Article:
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What a day! The toughest challenge I have experienced, August 2nd 2017 I walked to the bottom of the Grand Canyon and back.
All the way from New Zealand to USA for first time. I was in USA to attend a conference in Birmingham, and I added this Grand Canyon adventure on. Following the conference I flew to Phoenix, hired a car and headed north for the Grand Canyon. Definitely a big deal for me. I loved the drive north through Sedona and Flagstaff arriving at the Grand Canyon Rim at around 3pm. The views of the Canyon from the rim are huge. After checking out the trail head where I would begin my descent I drove to Williams, a town on the famous route 66. I stayed in the old Grand Canyon Hotel on the main street. Here I was one night away from walking to the bottom of the Grand Canyon, ready for an early start the next morning. Just after I got my head on the pillow a car alarm just outside my window went off and I’m sure it took forty minutes to get it turned off. This was not a great start to my epic adventure.
Three-thirty am and I’m up and driving 100kms from Williams to Grand Canyon village to get breakfast at Mac Donald’s including two double-shot expressos. The Mac Donald’s crew did well with the expresso. At the Grand Canyon village there are carparks and shuttle buses to the trail heads. I caught the 5.10am shuttle bus to the South Kaibab trail. This trail is 11.5km to Phantom Ranch, descends 1460 metres, and there’s no water available. It’s steep and the surface is broken up by the mule trains that use the trail. I had my 2 litre camelpak and two drink bottles making nearly four litres of water.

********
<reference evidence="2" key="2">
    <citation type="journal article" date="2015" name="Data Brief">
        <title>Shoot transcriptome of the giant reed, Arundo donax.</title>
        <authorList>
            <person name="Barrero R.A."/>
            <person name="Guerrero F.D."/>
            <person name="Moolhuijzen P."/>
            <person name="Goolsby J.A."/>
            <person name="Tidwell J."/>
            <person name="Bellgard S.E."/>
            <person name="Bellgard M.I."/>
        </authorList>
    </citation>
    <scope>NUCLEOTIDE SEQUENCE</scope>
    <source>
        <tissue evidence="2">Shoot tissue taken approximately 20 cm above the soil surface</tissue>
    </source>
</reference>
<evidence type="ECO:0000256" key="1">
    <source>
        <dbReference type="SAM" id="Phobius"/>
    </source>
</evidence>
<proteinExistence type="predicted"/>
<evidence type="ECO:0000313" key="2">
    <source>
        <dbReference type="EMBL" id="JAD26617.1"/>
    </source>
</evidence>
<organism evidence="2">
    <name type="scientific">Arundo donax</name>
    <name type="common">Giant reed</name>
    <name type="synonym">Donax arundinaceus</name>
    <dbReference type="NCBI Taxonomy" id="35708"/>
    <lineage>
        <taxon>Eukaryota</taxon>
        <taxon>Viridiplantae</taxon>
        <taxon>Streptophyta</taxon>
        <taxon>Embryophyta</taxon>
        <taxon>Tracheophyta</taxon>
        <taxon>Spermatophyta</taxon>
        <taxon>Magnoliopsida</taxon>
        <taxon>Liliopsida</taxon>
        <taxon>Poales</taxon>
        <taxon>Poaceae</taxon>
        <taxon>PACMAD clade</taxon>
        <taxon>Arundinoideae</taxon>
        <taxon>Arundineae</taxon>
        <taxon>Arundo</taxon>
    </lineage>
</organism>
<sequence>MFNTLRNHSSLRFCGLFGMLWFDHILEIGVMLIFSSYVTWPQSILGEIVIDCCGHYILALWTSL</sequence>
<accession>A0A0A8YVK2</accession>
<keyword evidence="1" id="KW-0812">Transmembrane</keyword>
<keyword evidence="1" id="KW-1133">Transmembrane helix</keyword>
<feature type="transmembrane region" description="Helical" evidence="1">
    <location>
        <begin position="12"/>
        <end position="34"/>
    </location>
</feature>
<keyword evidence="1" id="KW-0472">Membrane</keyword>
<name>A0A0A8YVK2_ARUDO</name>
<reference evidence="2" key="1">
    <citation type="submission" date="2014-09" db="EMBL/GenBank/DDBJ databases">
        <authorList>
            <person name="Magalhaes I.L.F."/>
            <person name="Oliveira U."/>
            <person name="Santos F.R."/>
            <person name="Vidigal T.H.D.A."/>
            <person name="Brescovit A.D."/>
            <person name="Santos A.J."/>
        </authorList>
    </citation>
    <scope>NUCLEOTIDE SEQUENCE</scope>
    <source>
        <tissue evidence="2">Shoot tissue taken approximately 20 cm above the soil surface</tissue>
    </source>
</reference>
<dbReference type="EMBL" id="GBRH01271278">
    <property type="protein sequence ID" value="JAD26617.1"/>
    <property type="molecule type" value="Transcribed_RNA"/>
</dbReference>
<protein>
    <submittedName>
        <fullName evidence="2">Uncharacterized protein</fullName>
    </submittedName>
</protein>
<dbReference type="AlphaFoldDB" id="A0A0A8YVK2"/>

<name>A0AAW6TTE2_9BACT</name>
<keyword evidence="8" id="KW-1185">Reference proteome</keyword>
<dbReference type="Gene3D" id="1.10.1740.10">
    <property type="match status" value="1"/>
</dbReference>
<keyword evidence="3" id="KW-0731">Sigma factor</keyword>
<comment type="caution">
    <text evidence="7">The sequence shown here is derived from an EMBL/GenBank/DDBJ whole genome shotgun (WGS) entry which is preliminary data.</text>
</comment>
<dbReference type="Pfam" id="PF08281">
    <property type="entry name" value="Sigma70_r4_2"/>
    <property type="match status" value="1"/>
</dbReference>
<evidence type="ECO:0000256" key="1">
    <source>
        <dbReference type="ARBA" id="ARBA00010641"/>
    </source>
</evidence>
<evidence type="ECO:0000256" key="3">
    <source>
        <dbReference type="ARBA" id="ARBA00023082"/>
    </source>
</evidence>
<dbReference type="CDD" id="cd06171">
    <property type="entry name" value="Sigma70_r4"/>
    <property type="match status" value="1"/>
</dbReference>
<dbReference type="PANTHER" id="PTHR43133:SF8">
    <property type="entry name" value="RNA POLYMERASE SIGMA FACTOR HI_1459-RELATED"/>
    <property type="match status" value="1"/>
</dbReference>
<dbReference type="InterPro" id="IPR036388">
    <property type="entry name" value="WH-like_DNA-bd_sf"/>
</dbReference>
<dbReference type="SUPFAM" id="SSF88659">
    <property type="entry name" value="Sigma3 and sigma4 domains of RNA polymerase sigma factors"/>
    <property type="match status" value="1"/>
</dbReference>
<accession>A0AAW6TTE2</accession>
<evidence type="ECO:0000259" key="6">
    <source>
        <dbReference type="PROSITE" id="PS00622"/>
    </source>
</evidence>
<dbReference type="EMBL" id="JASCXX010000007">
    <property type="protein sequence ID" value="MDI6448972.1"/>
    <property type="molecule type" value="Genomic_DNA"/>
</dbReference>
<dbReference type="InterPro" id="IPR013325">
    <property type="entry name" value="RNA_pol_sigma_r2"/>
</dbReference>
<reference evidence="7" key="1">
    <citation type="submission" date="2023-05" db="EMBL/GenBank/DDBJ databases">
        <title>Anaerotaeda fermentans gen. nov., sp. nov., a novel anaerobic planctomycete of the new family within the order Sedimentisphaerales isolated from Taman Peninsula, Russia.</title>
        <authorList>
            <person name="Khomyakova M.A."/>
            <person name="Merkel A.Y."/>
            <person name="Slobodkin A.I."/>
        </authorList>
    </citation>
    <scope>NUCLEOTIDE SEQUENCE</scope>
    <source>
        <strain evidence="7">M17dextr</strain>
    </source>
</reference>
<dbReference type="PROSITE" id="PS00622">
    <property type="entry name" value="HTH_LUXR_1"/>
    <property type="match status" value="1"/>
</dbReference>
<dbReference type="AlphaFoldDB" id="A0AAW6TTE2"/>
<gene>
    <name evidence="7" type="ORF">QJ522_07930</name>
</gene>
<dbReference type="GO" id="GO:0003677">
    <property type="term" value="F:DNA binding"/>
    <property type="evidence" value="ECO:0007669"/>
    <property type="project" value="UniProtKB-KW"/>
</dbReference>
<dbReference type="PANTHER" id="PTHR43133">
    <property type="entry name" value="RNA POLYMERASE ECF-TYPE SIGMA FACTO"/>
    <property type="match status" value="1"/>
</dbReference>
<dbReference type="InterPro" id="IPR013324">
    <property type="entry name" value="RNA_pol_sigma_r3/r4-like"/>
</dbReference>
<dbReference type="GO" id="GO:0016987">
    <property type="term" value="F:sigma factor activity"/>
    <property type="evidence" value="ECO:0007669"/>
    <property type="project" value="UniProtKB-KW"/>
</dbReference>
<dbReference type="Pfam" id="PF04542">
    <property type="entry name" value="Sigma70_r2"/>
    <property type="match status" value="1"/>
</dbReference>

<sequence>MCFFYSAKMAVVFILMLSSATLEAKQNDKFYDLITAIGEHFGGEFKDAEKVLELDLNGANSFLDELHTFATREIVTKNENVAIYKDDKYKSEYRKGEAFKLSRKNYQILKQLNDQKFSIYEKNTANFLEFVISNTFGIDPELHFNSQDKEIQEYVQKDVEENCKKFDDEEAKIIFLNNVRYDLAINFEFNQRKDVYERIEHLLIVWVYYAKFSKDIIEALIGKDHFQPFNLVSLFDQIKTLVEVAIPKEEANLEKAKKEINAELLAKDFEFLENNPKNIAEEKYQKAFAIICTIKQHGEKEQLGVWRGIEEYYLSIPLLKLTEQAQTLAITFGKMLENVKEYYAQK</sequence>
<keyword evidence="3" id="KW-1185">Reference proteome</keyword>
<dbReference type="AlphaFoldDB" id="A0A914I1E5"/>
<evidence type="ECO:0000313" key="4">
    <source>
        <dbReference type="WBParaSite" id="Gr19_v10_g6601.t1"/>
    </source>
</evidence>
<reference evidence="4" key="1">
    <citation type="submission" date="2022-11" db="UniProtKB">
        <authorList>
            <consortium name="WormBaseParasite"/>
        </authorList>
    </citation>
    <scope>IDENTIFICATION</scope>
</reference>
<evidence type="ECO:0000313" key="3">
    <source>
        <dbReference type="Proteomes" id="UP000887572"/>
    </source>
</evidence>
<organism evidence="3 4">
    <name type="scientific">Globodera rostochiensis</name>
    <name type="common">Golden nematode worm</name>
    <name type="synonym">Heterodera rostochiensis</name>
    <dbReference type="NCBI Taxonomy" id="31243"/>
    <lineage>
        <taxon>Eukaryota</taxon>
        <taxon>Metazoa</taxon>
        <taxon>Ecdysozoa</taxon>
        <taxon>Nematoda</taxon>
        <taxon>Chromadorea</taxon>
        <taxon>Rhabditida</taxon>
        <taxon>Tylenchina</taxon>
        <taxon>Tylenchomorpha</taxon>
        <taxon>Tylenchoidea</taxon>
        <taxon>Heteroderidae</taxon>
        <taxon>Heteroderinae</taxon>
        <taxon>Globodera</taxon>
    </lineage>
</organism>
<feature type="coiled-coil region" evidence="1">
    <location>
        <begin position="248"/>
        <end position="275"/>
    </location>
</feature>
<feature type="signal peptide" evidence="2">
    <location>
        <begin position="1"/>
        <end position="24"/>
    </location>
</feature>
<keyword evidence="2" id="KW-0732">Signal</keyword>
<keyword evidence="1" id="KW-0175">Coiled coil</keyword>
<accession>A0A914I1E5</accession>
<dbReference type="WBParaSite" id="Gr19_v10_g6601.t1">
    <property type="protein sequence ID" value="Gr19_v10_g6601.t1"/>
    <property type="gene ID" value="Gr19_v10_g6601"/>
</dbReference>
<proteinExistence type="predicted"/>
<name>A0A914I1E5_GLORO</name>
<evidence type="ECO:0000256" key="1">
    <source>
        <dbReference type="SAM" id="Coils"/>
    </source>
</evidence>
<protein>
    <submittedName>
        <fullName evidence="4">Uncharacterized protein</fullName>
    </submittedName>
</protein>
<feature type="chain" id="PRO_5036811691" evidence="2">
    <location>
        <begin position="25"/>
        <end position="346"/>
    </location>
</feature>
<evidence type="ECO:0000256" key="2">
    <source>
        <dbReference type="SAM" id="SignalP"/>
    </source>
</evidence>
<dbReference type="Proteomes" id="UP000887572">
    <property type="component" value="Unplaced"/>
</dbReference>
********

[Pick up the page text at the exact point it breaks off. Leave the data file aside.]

Down I go
I begin my descent at 5.20am, there are a few other people on the bus also planning to walk to the bottom and back. First stop 1.5kms down in Ooh Aah point, when I arrived there was a small crowd already there, I soon realised why. My timing was perfect, a minute after I arrived we were watching the sun rise over the north east rim of the canyon, and it was an ooh aah moment.
I hadn’t considered seeing the sun rise, my early start had been to get down the canyon in the cool of the morning.
The descent went well, I moved quickly often with big strides. The were plenty of steps, awesome views, it felt surreal. The deeper I descend the more the grandeur and sheer massiveness of the canyon arose around me. Passed a couple of groups who must have got away a bit earlier. And passed one guy walking up from the bottom after camping the night. But my most of the time I was alone on the trail.
A couple of km’s from the bottom I met a mule train heading up the trail. The tactics for passing mule-train are simple, get off the trail until they have passed. These mules were transiting a group who stayed the night at the bottom. Not long after the mule train experience I am at the bottom, it’s 8.05 am. A great start to the day, almost 11kms of trail covered in 2 hours and 45 minutes.